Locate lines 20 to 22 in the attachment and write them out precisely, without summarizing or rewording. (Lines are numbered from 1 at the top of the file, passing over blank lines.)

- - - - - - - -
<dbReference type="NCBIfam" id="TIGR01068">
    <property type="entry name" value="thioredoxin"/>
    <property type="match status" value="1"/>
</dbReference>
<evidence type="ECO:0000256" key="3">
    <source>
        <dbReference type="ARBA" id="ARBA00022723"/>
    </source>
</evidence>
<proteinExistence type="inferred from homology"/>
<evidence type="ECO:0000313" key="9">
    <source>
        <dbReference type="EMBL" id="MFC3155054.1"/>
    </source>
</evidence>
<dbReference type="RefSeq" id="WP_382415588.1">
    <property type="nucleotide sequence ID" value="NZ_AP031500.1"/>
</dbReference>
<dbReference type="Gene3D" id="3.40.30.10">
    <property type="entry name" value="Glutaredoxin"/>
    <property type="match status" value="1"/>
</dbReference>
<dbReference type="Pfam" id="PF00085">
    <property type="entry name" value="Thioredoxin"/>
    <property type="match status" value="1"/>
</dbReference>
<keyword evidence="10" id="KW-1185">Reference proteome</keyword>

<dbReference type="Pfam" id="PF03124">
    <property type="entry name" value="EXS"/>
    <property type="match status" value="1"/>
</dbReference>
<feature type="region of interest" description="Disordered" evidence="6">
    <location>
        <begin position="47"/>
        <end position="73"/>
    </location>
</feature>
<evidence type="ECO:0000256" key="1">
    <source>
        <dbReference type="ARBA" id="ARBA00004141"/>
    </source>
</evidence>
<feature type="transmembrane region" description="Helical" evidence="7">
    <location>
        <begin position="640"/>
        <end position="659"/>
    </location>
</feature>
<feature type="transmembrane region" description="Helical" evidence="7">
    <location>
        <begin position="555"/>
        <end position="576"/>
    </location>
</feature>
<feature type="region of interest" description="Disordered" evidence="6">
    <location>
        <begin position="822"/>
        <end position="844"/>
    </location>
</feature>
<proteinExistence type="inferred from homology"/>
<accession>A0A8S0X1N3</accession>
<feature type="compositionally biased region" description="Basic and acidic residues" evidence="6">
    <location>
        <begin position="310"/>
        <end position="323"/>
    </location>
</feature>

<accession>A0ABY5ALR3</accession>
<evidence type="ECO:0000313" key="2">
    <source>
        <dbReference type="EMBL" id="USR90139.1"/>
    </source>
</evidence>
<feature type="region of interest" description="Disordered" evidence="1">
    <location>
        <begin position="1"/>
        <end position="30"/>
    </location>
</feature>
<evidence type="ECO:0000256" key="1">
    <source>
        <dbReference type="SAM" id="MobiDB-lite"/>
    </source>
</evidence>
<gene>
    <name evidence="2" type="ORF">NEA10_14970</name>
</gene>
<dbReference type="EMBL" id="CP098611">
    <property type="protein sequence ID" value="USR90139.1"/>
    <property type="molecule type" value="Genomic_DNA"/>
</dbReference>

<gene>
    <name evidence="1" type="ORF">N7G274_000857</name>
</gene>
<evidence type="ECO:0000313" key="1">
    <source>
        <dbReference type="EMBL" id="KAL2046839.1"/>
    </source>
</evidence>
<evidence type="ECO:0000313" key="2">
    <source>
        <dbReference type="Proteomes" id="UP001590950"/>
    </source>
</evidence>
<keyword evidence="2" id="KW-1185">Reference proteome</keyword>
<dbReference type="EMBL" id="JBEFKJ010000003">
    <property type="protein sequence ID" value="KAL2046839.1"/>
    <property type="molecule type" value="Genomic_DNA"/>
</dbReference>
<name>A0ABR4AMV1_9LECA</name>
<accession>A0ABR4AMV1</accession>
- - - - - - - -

    <property type="entry name" value="Glutaredoxin"/>
    <property type="match status" value="1"/>
</dbReference>